As you know now from reading the first post on my new platform here, the reason I decided to journey back to the blog world was on account of The Handmaid's Tale by Margaret Atwood. This book had such an effect on me. Had I read this book at any time when there wasn't an important election taking place (I literally finished it the day that Obama was elected for a second term), an election that could shape women's rights and freedoms for years to come, I don't think that it would have gotten under my skin quite as much as it did. Having been written in 1986 and forecasting a future where women have absolutely no rights (they aren't allowed to read, Heaven forbid this ever happen), I thought that  the book was starting to come true. We had disgusting men who are not doctors who think that they know what's best for women's bodies- sounds a lot like the commanders!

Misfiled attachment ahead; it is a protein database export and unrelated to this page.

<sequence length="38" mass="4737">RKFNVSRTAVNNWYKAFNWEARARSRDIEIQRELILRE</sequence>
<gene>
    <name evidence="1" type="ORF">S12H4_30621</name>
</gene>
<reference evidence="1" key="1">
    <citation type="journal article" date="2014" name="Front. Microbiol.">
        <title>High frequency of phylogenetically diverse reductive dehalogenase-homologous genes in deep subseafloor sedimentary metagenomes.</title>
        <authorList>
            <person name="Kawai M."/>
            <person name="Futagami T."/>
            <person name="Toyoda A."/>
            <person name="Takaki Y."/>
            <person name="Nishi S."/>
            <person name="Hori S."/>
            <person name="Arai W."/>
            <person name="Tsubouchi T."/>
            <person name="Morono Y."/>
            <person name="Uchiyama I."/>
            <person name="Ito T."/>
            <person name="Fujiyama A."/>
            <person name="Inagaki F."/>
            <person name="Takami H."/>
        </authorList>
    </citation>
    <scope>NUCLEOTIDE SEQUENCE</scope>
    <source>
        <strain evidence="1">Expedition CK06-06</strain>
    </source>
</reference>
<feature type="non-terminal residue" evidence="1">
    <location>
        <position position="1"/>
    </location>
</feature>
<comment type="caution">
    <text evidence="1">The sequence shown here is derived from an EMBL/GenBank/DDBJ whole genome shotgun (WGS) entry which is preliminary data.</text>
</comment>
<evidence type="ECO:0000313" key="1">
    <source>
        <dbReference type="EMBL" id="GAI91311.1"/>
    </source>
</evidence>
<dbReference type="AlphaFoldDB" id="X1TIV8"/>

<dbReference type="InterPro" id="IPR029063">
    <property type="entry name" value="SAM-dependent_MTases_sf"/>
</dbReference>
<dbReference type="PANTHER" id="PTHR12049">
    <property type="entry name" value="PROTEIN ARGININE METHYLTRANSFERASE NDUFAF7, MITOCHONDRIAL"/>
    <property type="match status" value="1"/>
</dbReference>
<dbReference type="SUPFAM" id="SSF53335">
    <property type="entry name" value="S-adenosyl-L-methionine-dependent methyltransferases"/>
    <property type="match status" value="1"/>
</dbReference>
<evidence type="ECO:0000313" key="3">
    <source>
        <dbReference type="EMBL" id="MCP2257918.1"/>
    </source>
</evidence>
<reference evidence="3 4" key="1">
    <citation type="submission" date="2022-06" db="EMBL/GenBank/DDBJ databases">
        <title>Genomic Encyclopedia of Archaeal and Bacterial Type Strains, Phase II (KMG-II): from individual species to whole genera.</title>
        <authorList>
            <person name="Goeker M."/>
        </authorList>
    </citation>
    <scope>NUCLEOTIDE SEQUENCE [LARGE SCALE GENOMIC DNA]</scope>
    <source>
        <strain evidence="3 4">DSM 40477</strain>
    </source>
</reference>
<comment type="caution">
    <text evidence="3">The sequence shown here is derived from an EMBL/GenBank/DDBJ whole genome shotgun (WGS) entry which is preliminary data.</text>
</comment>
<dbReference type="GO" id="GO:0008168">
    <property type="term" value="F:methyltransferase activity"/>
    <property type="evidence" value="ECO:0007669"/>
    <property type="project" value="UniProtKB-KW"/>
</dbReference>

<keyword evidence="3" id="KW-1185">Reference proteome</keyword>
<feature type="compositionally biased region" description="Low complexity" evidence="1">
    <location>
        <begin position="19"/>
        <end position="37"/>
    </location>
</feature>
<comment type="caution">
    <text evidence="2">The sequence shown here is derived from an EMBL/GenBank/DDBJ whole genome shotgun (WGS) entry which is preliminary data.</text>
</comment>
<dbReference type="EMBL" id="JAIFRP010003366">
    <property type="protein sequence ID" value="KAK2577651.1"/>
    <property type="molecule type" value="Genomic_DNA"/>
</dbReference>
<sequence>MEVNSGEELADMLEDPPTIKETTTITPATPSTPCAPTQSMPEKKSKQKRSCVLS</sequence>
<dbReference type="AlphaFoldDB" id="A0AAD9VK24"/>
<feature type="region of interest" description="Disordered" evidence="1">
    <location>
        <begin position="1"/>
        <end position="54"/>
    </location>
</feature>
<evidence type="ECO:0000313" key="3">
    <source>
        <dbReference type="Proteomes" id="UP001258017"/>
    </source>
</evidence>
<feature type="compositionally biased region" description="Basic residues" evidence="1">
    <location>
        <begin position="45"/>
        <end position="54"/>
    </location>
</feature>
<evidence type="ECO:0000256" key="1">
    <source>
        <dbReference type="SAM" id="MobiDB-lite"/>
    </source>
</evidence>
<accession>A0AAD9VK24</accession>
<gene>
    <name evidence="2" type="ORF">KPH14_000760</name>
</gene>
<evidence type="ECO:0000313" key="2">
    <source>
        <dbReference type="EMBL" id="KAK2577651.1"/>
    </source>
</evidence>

Offred is a handmaid in the Republic of Gilead in the (near) future. We are lead to believe that this place was once Maine but ever since humans destroyed the world with too much pollution (that sounds familiar) women have become sterile and the population is dwindling. Somehow the population has to grow and so those in charge, The Commanders, begin a regime of oppression and male-dominance. First, all of the women's finances are taken from their control and given to the next male of kin, then people are fired from their jobs and the government takes over (all of this happening after a renegade group of "Christians" slaughter all leaders of the US government and tries to play it off as an Islamic Terrorist Attack ) Families are torn apart, women with viable ovaries are dragged into brainwashing camps where they must learn to be complacent and to live as the Old Testament states that they should. Spewing out Bible verses that only support their side of a situation, the commanders toss all females who can't have children into a dreaded place called The Colonies where the people spend their days cleaning up toxic waste. This situation seems pretty bleak to Offred (who is a piece of property named after her commander, a man named Fred, so in sum she becomes known only as the property Of Fred) who longs for her husband (who's most likely dead), a daughter that is used as leverage to get her to behave, and a best friend who committed a gender crime by being gay. Is there any way for Offred to escape this horrible situation?